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Kythrea (Municipality, Cyprus)


Last modified: 2020-05-25 by ivan sache
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Flag of Kythrea - Image by Tomislav Šipek, 30 October 2019

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Presentation of Kythrea

The municipality of Kythrea was established in 1915. Following the proclamation of the Turkish Republic of Northern Cyprus and the exile of the Greek population, the new municipality of Değirmenlik was formed in 1975, while the administration of the municipality of Kythrea in exile (website) was relocated to Nicosia.

Kythrea is named for the ancient town of Chytroi.
The ruins of a small inland town, due east of the village of Kythrea, have been identified with those of Chytroi. The town consisted of two parts, the acropolis and the lower town. The acropolis situated on a hill now called Katsourkas lies north of the town. The lower town extends to the south around the ruined Church of Haghios Demetrianos. No traces of a city wall are visible. A large necropolis extends south and south-east. A Geometric necropolis to the south-west of Kythrea may also belong to early Chytroi.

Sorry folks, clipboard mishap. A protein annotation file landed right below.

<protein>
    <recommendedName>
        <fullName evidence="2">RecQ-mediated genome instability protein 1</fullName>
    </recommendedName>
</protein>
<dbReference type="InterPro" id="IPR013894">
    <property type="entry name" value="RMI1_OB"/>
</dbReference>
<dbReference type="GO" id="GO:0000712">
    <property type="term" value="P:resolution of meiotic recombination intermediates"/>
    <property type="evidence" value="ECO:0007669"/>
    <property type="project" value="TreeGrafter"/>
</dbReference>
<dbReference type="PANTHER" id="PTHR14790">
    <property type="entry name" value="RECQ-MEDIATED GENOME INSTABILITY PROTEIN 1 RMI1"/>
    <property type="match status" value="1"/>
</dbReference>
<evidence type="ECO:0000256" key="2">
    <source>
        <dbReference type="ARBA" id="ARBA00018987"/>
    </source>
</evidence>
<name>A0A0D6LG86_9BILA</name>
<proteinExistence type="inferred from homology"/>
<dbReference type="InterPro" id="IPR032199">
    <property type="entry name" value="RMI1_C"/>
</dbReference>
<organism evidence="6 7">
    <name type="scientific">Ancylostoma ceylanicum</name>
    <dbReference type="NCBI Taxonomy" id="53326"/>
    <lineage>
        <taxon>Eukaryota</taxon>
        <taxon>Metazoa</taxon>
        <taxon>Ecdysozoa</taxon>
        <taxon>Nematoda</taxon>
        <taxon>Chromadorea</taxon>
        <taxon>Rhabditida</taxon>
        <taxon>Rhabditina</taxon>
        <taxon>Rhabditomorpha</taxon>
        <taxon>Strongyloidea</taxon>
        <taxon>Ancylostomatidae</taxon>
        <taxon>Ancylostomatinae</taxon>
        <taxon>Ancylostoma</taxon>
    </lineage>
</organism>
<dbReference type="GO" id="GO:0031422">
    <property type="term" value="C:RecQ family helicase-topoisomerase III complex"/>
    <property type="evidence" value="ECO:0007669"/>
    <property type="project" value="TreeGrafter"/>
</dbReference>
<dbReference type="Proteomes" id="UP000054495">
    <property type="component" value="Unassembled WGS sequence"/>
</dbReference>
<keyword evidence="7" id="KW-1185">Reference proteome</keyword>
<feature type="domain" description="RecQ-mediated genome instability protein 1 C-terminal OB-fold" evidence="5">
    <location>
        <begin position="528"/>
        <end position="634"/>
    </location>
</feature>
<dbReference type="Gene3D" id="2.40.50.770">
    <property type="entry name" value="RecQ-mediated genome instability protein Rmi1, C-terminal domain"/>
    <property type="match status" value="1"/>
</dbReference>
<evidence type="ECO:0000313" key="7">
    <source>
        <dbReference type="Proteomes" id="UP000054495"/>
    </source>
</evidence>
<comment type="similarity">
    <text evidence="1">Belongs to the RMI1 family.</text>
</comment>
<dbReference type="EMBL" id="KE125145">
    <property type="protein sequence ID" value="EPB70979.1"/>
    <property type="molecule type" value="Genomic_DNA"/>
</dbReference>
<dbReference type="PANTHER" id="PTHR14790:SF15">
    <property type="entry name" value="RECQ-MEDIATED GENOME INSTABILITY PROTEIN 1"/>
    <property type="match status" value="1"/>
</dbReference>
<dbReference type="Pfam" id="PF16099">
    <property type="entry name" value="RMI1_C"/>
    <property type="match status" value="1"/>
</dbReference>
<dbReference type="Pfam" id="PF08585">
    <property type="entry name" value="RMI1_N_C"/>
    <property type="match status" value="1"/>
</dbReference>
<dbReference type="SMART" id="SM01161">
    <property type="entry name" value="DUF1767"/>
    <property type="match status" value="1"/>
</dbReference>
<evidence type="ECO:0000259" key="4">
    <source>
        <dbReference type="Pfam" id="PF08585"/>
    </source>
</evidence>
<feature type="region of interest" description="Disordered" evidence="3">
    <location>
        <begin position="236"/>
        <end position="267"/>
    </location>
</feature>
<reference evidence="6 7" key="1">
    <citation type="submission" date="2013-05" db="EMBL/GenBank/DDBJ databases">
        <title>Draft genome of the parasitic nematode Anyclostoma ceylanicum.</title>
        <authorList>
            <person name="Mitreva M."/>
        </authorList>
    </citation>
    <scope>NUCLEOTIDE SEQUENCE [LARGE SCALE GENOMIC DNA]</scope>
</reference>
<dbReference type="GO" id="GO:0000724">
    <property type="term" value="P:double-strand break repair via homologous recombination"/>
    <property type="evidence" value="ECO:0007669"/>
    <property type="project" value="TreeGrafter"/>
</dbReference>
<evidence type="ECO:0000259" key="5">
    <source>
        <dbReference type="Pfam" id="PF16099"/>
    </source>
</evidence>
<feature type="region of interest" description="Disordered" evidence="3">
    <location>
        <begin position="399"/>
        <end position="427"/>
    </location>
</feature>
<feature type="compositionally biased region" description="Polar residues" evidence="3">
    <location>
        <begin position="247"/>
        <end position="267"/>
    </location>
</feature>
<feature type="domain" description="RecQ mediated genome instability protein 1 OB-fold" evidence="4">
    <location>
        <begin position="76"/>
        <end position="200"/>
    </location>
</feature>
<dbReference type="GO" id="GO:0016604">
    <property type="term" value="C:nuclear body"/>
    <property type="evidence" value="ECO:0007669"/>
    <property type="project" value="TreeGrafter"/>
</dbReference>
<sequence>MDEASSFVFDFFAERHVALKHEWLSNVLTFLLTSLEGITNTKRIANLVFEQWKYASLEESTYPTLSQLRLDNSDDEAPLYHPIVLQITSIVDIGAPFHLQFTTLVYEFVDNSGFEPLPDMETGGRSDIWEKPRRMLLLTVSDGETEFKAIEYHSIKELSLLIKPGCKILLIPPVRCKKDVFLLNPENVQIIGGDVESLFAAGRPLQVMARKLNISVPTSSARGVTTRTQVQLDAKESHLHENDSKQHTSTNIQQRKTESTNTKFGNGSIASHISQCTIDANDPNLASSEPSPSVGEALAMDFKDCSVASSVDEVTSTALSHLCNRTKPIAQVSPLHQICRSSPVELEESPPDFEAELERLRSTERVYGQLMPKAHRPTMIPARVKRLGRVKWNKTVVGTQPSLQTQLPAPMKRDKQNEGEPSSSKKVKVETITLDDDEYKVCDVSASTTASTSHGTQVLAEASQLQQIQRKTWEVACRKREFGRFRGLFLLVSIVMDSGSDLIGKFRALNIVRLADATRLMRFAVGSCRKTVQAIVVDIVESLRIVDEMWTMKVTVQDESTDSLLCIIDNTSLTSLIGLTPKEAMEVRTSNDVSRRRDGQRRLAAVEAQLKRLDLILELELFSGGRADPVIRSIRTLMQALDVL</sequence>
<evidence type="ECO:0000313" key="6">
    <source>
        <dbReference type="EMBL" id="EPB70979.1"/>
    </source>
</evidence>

The town was traditionally founded by Chytros, son of Aledros, the son of Akamas. The historical town succeeded a Late Bronze Age settlement. We also know that the area around the nearby Kephalovryse, the principal spring in the island, was inhabited since Neolithic times. Even Salamis was supplied with water from this spring by an aqueduct, the remains of which still exist for part of its 56 km course.
Little is known of the history of the site. The name appears on the prism of Esarhaddon (673-672 B.C., if the identification were beyond dispute. The prism mentions Pilagura, king of Kitrusi, identified as Pylagoras or Philagoras, king of Chytroi. Its name appears for the first time in one of Lysias' speeches in the early 4th c. B.C. After this the town is frequently mentioned by many ancient writers and is also mentioned in the list of the theodorokoi from Delphi (early 2d c. B.C.). In Early Christian times it became a bishopric and flourished down to Early Byzantine times, but was finally abandoned after it was sacked by the Arabs in A.D. 912.
[The Princeton Encyclopedia of Classical Sites]

Ivan Sache, 9 August 2017

Flag of Kythrea

The flag of the municipality in exile of Kythrea (photo, photo, photo) is white with the municipality's emblem in the center.

Ivan Sache & Tomislav Šipek, 30 October 2019